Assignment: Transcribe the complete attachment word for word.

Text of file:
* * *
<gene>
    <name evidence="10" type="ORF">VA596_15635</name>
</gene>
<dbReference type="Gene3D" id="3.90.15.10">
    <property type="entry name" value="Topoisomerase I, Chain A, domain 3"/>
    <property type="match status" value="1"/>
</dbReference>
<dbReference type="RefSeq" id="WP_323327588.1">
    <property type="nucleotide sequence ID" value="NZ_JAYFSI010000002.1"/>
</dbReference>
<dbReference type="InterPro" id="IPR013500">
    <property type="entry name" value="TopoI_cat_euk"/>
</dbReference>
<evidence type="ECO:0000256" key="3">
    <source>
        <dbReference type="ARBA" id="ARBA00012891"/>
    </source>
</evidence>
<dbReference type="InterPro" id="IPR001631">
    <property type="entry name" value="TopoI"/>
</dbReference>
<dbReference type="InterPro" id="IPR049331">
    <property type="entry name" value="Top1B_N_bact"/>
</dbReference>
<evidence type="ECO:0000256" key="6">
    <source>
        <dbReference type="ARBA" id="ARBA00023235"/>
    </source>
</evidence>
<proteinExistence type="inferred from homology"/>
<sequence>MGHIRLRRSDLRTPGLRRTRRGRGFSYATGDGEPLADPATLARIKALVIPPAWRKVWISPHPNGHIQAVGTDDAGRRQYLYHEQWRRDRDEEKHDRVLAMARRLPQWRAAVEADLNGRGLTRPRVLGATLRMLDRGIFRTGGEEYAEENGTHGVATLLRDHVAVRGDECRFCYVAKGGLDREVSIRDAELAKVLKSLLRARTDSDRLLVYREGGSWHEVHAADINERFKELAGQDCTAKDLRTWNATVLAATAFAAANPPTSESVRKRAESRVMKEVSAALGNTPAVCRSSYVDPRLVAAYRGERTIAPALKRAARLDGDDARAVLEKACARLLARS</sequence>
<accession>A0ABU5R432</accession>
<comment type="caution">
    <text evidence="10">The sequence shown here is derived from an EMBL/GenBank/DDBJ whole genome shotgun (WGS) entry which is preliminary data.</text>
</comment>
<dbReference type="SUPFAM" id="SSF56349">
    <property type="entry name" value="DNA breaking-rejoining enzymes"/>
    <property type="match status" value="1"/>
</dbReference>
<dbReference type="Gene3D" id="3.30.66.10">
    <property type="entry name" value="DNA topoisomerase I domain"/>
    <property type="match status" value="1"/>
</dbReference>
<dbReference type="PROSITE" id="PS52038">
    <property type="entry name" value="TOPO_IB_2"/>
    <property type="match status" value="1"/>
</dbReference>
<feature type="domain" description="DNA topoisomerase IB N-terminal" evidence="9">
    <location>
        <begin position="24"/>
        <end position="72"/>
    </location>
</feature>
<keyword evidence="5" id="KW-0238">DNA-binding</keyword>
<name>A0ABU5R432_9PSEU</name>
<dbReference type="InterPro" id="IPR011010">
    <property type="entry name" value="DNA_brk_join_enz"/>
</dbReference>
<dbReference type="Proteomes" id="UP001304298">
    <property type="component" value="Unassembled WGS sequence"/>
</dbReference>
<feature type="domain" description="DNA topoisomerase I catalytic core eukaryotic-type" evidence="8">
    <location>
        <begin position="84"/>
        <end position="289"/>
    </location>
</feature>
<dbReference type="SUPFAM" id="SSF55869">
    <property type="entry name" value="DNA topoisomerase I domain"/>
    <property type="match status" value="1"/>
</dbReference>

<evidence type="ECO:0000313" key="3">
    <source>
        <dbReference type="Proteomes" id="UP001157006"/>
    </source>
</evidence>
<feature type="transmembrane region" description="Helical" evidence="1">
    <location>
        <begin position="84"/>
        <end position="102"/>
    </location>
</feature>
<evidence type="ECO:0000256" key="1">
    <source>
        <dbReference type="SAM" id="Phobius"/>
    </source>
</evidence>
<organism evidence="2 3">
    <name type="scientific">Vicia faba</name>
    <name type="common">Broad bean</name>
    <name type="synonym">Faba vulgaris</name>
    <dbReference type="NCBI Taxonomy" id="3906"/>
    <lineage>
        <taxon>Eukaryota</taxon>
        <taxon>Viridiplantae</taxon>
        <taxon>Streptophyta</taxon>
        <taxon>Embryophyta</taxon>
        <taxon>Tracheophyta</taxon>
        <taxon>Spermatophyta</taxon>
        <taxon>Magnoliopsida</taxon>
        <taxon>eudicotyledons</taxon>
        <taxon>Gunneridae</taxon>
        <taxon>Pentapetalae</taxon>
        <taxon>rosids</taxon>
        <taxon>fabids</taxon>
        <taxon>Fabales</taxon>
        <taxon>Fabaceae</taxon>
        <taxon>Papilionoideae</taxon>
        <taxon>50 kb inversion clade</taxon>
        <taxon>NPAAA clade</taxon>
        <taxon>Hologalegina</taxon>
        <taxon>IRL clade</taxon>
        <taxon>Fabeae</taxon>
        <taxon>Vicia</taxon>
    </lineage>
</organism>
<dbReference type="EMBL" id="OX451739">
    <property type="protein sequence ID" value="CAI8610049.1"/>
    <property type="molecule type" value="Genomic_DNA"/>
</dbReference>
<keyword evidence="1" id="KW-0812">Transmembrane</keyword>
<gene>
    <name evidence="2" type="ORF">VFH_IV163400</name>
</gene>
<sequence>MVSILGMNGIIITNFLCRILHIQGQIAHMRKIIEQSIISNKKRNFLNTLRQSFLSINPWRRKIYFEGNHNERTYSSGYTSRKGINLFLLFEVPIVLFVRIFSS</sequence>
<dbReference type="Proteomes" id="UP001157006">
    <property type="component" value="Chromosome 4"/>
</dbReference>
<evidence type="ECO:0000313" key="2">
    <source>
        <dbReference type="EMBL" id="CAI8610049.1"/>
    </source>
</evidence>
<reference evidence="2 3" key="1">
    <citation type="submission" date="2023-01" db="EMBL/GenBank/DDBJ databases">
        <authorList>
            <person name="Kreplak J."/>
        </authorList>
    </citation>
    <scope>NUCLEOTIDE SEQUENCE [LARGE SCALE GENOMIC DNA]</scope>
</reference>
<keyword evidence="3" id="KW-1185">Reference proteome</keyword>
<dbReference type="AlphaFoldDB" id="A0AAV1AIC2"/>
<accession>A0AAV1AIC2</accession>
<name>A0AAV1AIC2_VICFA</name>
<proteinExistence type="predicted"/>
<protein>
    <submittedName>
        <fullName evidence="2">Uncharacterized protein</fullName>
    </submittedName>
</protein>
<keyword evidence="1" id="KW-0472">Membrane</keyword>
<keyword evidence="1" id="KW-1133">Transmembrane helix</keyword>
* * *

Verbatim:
<gene>
    <name evidence="10" type="ORF">VA596_15635</name>
</gene>
<dbReference type="Gene3D" id="3.90.15.10">
    <property type="entry name" value="Topoisomerase I, Chain A, domain 3"/>
    <property type="match status" value="1"/>
</dbReference>
<dbReference type="RefSeq" id="WP_323327588.1">
    <property type="nucleotide sequence ID" value="NZ_JAYFSI010000002.1"/>
</dbReference>
<dbReference type="InterPro" id="IPR013500">
    <property type="entry name" value="TopoI_cat_euk"/>
</dbReference>
<evidence type="ECO:0000256" key="3">
    <source>
        <dbReference type="ARBA" id="ARBA00012891"/>
    </source>
</evidence>
<dbReference type="InterPro" id="IPR001631">
    <property type="entry name" value="TopoI"/>
</dbReference>
<dbReference type="InterPro" id="IPR049331">
    <property type="entry name" value="Top1B_N_bact"/>
</dbReference>
<evidence type="ECO:0000256" key="6">
    <source>
        <dbReference type="ARBA" id="ARBA00023235"/>
    </source>
</evidence>
<proteinExistence type="inferred from homology"/>
<sequence>MGHIRLRRSDLRTPGLRRTRRGRGFSYATGDGEPLADPATLARIKALVIPPAWRKVWISPHPNGHIQAVGTDDAGRRQYLYHEQWRRDRDEEKHDRVLAMARRLPQWRAAVEADLNGRGLTRPRVLGATLRMLDRGIFRTGGEEYAEENGTHGVATLLRDHVAVRGDECRFCYVAKGGLDREVSIRDAELAKVLKSLLRARTDSDRLLVYREGGSWHEVHAADINERFKELAGQDCTAKDLRTWNATVLAATAFAAANPPTSESVRKRAESRVMKEVSAALGNTPAVCRSSYVDPRLVAAYRGERTIAPALKRAARLDGDDARAVLEKACARLLARS</sequence>
<accession>A0ABU5R432</accession>
<comment type="caution">
    <text evidence="10">The sequence shown here is derived from an EMBL/GenBank/DDBJ whole genome shotgun (WGS) entry which is preliminary data.</text>
</comment>
<dbReference type="SUPFAM" id="SSF56349">
    <property type="entry name" value="DNA breaking-rejoining enzymes"/>
    <property type="match status" value="1"/>
</dbReference>
<dbReference type="Gene3D" id="3.30.66.10">
    <property type="entry name" value="DNA topoisomerase I domain"/>
    <property type="match status" value="1"/>
</dbReference>
<dbReference type="PROSITE" id="PS52038">
    <property type="entry name" value="TOPO_IB_2"/>
    <property type="match status" value="1"/>
</dbReference>
<feature type="domain" description="DNA topoisomerase IB N-terminal" evidence="9">
    <location>
        <begin position="24"/>
        <end position="72"/>
    </location>
</feature>
<keyword evidence="5" id="KW-0238">DNA-binding</keyword>
<name>A0ABU5R432_9PSEU</name>
<dbReference type="InterPro" id="IPR011010">
    <property type="entry name" value="DNA_brk_join_enz"/>
</dbReference>
<dbReference type="Proteomes" id="UP001304298">
    <property type="component" value="Unassembled WGS sequence"/>
</dbReference>
<feature type="domain" description="DNA topoisomerase I catalytic core eukaryotic-type" evidence="8">
    <location>
        <begin position="84"/>
        <end position="289"/>
    </location>
</feature>
<dbReference type="SUPFAM" id="SSF55869">
    <property type="entry name" value="DNA topoisomerase I domain"/>
    <property type="match status" value="1"/>
</dbReference>

<evidence type="ECO:0000313" key="3">
    <source>
        <dbReference type="Proteomes" id="UP001157006"/>
    </source>
</evidence>
<feature type="transmembrane region" description="Helical" evidence="1">
    <location>
        <begin position="84"/>
        <end position="102"/>
    </location>
</feature>
<evidence type="ECO:0000256" key="1">
    <source>
        <dbReference type="SAM" id="Phobius"/>
    </source>
</evidence>
<organism evidence="2 3">
    <name type="scientific">Vicia faba</name>
    <name type="common">Broad bean</name>
    <name type="synonym">Faba vulgaris</name>
    <dbReference type="NCBI Taxonomy" id="3906"/>
    <lineage>
        <taxon>Eukaryota</taxon>
        <taxon>Viridiplantae</taxon>
        <taxon>Streptophyta</taxon>
        <taxon>Embryophyta</taxon>
        <taxon>Tracheophyta</taxon>
        <taxon>Spermatophyta</taxon>
        <taxon>Magnoliopsida</taxon>
        <taxon>eudicotyledons</taxon>
        <taxon>Gunneridae</taxon>
        <taxon>Pentapetalae</taxon>
        <taxon>rosids</taxon>
        <taxon>fabids</taxon>
        <taxon>Fabales</taxon>
        <taxon>Fabaceae</taxon>
        <taxon>Papilionoideae</taxon>
        <taxon>50 kb inversion clade</taxon>
        <taxon>NPAAA clade</taxon>
        <taxon>Hologalegina</taxon>
        <taxon>IRL clade</taxon>
        <taxon>Fabeae</taxon>
        <taxon>Vicia</taxon>
    </lineage>
</organism>
<dbReference type="EMBL" id="OX451739">
    <property type="protein sequence ID" value="CAI8610049.1"/>
    <property type="molecule type" value="Genomic_DNA"/>
</dbReference>
<keyword evidence="1" id="KW-0812">Transmembrane</keyword>
<gene>
    <name evidence="2" type="ORF">VFH_IV163400</name>
</gene>
<sequence>MVSILGMNGIIITNFLCRILHIQGQIAHMRKIIEQSIISNKKRNFLNTLRQSFLSINPWRRKIYFEGNHNERTYSSGYTSRKGINLFLLFEVPIVLFVRIFSS</sequence>
<dbReference type="Proteomes" id="UP001157006">
    <property type="component" value="Chromosome 4"/>
</dbReference>
<evidence type="ECO:0000313" key="2">
    <source>
        <dbReference type="EMBL" id="CAI8610049.1"/>
    </source>
</evidence>
<reference evidence="2 3" key="1">
    <citation type="submission" date="2023-01" db="EMBL/GenBank/DDBJ databases">
        <authorList>
            <person name="Kreplak J."/>
        </authorList>
    </citation>
    <scope>NUCLEOTIDE SEQUENCE [LARGE SCALE GENOMIC DNA]</scope>
</reference>
<keyword evidence="3" id="KW-1185">Reference proteome</keyword>
<dbReference type="AlphaFoldDB" id="A0AAV1AIC2"/>
<accession>A0AAV1AIC2</accession>
<name>A0AAV1AIC2_VICFA</name>
<proteinExistence type="predicted"/>
<protein>
    <submittedName>
        <fullName evidence="2">Uncharacterized protein</fullName>
    </submittedName>
</protein>
<keyword evidence="1" id="KW-0472">Membrane</keyword>
<keyword evidence="1" id="KW-1133">Transmembrane helix</keyword>